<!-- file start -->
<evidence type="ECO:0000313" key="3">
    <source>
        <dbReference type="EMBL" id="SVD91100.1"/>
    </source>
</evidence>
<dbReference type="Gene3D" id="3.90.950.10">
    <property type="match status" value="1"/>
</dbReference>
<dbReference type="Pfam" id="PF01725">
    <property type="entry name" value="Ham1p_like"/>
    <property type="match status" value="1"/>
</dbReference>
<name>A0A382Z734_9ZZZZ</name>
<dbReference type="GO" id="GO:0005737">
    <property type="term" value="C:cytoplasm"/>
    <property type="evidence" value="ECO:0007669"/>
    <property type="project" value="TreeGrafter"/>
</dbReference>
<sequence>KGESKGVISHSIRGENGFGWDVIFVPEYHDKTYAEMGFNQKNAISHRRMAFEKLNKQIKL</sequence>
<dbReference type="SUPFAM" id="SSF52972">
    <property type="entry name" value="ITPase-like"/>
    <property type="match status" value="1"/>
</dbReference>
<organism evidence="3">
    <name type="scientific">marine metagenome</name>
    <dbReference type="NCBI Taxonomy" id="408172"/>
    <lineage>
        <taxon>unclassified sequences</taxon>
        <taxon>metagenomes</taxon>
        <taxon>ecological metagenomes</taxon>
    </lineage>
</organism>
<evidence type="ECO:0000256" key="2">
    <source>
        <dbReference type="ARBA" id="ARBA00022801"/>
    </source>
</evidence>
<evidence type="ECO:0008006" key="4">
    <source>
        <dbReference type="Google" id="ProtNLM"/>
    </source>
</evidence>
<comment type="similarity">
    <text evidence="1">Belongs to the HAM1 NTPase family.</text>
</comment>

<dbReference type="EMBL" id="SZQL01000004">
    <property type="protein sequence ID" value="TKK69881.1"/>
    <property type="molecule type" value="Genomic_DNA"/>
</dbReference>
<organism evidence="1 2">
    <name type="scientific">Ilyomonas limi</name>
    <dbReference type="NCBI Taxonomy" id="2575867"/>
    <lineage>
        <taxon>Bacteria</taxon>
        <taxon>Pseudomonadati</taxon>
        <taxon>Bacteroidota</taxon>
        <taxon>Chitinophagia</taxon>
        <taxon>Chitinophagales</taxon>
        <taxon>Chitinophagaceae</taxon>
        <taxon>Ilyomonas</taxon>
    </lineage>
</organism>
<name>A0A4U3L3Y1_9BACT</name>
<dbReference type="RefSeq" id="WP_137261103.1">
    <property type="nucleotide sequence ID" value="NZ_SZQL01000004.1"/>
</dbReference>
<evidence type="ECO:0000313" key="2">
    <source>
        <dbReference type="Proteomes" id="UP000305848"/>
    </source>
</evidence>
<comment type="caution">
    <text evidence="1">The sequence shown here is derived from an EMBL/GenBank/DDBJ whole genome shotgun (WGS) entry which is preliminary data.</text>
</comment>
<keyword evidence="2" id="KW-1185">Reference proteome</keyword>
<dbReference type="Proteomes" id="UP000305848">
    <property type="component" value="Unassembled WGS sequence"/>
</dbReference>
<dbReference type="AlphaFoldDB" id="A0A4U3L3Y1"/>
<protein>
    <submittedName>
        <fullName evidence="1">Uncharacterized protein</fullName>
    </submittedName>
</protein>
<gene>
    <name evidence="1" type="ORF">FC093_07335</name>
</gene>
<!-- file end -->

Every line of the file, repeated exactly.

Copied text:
<evidence type="ECO:0000313" key="3">
    <source>
        <dbReference type="EMBL" id="SVD91100.1"/>
    </source>
</evidence>
<dbReference type="Gene3D" id="3.90.950.10">
    <property type="match status" value="1"/>
</dbReference>
<dbReference type="Pfam" id="PF01725">
    <property type="entry name" value="Ham1p_like"/>
    <property type="match status" value="1"/>
</dbReference>
<name>A0A382Z734_9ZZZZ</name>
<dbReference type="GO" id="GO:0005737">
    <property type="term" value="C:cytoplasm"/>
    <property type="evidence" value="ECO:0007669"/>
    <property type="project" value="TreeGrafter"/>
</dbReference>
<sequence>KGESKGVISHSIRGENGFGWDVIFVPEYHDKTYAEMGFNQKNAISHRRMAFEKLNKQIKL</sequence>
<dbReference type="SUPFAM" id="SSF52972">
    <property type="entry name" value="ITPase-like"/>
    <property type="match status" value="1"/>
</dbReference>
<organism evidence="3">
    <name type="scientific">marine metagenome</name>
    <dbReference type="NCBI Taxonomy" id="408172"/>
    <lineage>
        <taxon>unclassified sequences</taxon>
        <taxon>metagenomes</taxon>
        <taxon>ecological metagenomes</taxon>
    </lineage>
</organism>
<evidence type="ECO:0000256" key="2">
    <source>
        <dbReference type="ARBA" id="ARBA00022801"/>
    </source>
</evidence>
<evidence type="ECO:0008006" key="4">
    <source>
        <dbReference type="Google" id="ProtNLM"/>
    </source>
</evidence>
<comment type="similarity">
    <text evidence="1">Belongs to the HAM1 NTPase family.</text>
</comment>

<dbReference type="EMBL" id="SZQL01000004">
    <property type="protein sequence ID" value="TKK69881.1"/>
    <property type="molecule type" value="Genomic_DNA"/>
</dbReference>
<organism evidence="1 2">
    <name type="scientific">Ilyomonas limi</name>
    <dbReference type="NCBI Taxonomy" id="2575867"/>
    <lineage>
        <taxon>Bacteria</taxon>
        <taxon>Pseudomonadati</taxon>
        <taxon>Bacteroidota</taxon>
        <taxon>Chitinophagia</taxon>
        <taxon>Chitinophagales</taxon>
        <taxon>Chitinophagaceae</taxon>
        <taxon>Ilyomonas</taxon>
    </lineage>
</organism>
<name>A0A4U3L3Y1_9BACT</name>
<dbReference type="RefSeq" id="WP_137261103.1">
    <property type="nucleotide sequence ID" value="NZ_SZQL01000004.1"/>
</dbReference>
<evidence type="ECO:0000313" key="2">
    <source>
        <dbReference type="Proteomes" id="UP000305848"/>
    </source>
</evidence>
<comment type="caution">
    <text evidence="1">The sequence shown here is derived from an EMBL/GenBank/DDBJ whole genome shotgun (WGS) entry which is preliminary data.</text>
</comment>
<keyword evidence="2" id="KW-1185">Reference proteome</keyword>
<dbReference type="Proteomes" id="UP000305848">
    <property type="component" value="Unassembled WGS sequence"/>
</dbReference>
<dbReference type="AlphaFoldDB" id="A0A4U3L3Y1"/>
<protein>
    <submittedName>
        <fullName evidence="1">Uncharacterized protein</fullName>
    </submittedName>
</protein>
<gene>
    <name evidence="1" type="ORF">FC093_07335</name>
</gene>